Trump’s Mexico Deal Gets Tentative Support From Key Labor Leader
(Bloomberg) -- President Donald Trump won support for his proposed trade accord with Mexico from an unexpected corner Wednesday: the head of the U.S. labor movement.
Richard Trumka, president of the AFL-CIO and a long-time opponent of the North American Free Trade Agreement, had kind words for the replacement that Trump announced this week with Mexico, which included higher wages for some Mexican auto workers to discourage U.S. car companies from relocating there.
“When their wages rise, all of us begin to win,” Trumka said during an interview on National Public Radio. “The current version of Nafta has harmed small farmers, ranchers, businesses and working people all across North America, and the only clear winners so far have been global corporations. This is trying to reverse that.”
The U.S. and Mexico announced a bilateral deal Monday after weeks of talks with just the two nations. Under the proposed agreement, cars will be required to have 75 percent of their content originate in the U.S. and Mexico, up from 62.5 percent under Nafta. Under the new deal with Mexico, 40 percent to 45 percent of auto content would have to be made by workers making more than $16 per hour, a condition that favors the U.S. and Canada.
The U.S. is pressuring Canada to strike a deal by week’s end, which is when the Trump administration plans to inform Congress that he intends to sign a new trade pact with Mexico in 90 days that would replace Nafta.
Trumka’s remarks on Wednesday appeared more supportive than a joint statement put out Monday by him and the heads of the United Steelworkers, United Auto Workers, International Association of Machinists and the Communications Workers of America.
“We are aggressively engaged in pursuing an agreement that works for working people in all three countries, and we are not done yet,” according to the statement. “We remain committed to working with the administration to get Nafta right. Our members’ jobs depend on it.”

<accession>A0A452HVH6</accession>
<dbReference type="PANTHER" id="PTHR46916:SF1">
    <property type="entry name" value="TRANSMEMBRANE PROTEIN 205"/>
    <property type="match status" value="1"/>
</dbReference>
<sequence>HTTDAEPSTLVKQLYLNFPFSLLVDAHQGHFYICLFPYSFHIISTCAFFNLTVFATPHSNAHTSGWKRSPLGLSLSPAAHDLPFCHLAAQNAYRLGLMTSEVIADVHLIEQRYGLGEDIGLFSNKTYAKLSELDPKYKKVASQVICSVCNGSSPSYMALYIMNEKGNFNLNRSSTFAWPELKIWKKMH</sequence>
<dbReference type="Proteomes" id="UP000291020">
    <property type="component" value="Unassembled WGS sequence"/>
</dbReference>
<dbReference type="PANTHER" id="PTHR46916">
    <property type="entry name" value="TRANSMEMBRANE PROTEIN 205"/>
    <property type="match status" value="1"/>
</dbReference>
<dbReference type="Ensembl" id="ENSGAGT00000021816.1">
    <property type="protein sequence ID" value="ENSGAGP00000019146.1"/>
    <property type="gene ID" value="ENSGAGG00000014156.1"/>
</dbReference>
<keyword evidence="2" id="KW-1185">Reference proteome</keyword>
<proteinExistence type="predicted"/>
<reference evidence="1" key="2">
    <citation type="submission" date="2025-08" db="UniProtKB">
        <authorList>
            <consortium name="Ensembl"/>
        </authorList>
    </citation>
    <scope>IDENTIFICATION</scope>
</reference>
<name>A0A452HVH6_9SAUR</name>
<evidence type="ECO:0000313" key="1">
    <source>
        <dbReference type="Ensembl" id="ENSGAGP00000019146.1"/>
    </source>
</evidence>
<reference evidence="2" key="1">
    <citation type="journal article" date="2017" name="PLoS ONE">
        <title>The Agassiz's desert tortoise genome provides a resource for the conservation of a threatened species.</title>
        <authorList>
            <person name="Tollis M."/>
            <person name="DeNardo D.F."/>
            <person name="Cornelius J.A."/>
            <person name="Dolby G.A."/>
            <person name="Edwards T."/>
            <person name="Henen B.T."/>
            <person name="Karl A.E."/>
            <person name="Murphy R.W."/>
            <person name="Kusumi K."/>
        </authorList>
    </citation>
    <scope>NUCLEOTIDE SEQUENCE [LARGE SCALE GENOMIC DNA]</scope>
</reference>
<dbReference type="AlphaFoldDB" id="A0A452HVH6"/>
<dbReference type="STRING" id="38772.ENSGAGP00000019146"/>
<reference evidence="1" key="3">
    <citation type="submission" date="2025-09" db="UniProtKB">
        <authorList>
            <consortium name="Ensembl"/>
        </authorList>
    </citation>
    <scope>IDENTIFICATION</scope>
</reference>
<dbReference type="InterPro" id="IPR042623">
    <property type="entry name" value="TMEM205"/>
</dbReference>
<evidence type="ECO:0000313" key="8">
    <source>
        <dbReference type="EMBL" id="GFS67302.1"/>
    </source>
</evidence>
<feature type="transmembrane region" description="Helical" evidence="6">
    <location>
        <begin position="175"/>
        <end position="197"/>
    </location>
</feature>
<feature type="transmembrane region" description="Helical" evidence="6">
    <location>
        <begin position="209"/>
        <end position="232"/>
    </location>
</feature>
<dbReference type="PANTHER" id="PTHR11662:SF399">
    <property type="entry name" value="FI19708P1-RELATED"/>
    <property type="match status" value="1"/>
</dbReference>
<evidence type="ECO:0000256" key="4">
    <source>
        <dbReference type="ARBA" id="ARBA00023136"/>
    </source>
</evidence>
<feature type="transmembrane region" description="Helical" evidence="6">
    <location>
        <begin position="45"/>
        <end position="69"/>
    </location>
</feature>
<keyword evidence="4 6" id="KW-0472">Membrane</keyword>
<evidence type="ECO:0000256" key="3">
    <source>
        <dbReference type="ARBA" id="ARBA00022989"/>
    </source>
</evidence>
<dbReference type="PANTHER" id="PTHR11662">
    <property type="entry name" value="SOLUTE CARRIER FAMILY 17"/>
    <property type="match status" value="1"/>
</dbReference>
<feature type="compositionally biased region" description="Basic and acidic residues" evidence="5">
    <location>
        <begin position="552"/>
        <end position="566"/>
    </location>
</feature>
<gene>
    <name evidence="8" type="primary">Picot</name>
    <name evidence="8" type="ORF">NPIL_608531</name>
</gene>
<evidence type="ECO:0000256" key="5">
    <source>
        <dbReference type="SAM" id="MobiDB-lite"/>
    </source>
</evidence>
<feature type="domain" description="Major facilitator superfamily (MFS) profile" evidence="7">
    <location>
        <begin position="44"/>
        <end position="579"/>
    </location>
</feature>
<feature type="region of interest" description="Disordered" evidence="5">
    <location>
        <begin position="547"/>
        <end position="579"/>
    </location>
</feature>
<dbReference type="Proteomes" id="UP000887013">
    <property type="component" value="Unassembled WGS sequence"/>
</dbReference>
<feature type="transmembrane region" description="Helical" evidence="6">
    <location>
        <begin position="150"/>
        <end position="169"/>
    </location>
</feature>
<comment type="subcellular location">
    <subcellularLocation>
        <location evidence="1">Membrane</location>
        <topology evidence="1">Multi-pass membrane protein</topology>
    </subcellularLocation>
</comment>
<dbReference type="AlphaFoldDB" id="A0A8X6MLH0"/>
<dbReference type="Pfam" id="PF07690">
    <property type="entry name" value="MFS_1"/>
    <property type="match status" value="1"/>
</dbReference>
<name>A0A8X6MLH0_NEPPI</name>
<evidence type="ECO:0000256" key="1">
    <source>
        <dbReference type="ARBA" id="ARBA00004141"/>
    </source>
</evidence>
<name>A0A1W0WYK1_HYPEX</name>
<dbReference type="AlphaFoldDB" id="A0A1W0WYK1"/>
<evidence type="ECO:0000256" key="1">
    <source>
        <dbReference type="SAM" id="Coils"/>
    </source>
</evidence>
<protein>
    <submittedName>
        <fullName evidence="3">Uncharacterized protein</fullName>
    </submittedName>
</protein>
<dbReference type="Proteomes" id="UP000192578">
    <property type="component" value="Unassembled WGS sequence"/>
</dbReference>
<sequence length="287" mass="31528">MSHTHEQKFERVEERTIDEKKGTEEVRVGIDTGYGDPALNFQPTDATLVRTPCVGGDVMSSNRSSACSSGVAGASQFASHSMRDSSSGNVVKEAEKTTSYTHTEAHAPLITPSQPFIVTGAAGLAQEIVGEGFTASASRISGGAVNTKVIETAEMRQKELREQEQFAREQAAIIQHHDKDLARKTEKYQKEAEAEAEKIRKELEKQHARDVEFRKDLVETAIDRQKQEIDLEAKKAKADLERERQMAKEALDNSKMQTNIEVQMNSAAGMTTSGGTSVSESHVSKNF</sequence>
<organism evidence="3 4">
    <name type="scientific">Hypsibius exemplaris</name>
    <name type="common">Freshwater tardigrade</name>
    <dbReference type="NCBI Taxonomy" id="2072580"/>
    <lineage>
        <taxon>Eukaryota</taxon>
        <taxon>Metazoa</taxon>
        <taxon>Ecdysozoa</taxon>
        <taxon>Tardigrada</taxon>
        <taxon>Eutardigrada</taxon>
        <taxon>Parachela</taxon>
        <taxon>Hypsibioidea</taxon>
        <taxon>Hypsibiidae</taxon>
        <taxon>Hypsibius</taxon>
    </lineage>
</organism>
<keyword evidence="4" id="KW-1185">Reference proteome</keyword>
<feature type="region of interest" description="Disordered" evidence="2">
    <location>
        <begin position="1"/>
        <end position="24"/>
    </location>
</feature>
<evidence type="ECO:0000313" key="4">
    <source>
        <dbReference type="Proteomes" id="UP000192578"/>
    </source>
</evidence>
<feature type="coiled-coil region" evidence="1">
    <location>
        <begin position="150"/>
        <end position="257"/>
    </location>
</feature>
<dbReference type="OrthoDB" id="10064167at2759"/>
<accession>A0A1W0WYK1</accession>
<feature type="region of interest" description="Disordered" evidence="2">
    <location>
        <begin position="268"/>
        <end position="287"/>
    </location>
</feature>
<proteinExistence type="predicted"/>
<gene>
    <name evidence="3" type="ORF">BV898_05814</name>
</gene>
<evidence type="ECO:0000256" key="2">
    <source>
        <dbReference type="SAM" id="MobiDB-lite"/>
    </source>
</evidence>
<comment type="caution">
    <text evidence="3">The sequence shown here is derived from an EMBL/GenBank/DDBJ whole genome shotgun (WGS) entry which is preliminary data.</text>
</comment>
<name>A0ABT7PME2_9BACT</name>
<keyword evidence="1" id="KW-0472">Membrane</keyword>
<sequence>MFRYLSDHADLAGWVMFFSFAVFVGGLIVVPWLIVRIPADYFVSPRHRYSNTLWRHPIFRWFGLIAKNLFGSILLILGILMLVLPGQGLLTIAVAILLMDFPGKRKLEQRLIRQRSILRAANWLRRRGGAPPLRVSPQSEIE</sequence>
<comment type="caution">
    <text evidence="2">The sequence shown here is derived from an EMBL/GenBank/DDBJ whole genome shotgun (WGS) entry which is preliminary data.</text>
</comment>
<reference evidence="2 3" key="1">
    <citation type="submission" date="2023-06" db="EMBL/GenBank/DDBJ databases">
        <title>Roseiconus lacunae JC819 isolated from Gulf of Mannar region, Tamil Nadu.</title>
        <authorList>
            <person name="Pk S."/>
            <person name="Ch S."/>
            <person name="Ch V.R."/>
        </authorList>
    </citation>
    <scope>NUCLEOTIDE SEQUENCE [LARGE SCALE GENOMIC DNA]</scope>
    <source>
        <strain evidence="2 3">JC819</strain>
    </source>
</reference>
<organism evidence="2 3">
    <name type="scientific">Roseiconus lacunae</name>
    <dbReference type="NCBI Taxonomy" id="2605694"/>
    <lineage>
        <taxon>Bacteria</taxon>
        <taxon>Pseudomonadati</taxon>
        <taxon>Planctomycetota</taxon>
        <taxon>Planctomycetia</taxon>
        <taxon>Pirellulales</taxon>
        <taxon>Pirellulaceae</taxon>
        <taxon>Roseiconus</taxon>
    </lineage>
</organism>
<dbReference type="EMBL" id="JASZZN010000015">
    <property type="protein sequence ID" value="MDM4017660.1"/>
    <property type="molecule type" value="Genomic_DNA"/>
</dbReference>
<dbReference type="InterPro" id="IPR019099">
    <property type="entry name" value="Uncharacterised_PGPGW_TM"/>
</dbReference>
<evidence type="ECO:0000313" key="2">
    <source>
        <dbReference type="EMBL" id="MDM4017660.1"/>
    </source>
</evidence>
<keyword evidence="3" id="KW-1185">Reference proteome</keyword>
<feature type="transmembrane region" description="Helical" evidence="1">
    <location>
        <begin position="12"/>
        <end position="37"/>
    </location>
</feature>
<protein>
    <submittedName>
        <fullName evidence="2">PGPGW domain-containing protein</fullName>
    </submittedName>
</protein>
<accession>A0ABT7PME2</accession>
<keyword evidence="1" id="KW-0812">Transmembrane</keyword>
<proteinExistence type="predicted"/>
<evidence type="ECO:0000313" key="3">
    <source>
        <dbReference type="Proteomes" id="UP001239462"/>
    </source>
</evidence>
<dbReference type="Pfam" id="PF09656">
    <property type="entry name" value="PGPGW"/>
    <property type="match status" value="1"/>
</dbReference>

Trumka’s comments highlight the quandary that Trump has created for U.S. union leaders. Trump’s appeal to working-class voters could make it harder for labor to wholeheartedly support Democratic candidates in this fall’s midterms.
“When he does something that’s good for workers, we’ll say so,” Trumka said. “When he does something that hurts workers, we’ll say so. And we’ll call honest balls and strikes. Support him when we can, support the issues when we can. This has been an important issue for working people and for America.”
Celeste Drake, trade and globalization policy specialist for the AFL-CIO, said that while some union members support Trump’s approach to trade, they oppose his policies on taxes, employee safety rules and other issues.
“He is doing things that are completely antithetical to other labor union interests,” Drake said in an interview.
Drake also suggested the benefits of Trump’s trade deal have been overstated.
“It’s easy to sell, ‘I just negotiated the best trade agreement in the world,”’ she said. But that agreement “is not enough to solve everything that’s wrong with our economy.”
Gaspar Rivera-Salgado, project director at the Center for Labor Research and Education at the University of California-Los Angeles, said that Trump’s nationalist and protectionist positions play well to some parts of organized labor, such as coal miners and steelworkers. He said the trade deal raised the possibility that national union leaders could endorse Republican candidates, including Trump.
“I think that’s exactly the key political question," Rivera-Salgado said. “That vote is up for a fight.”
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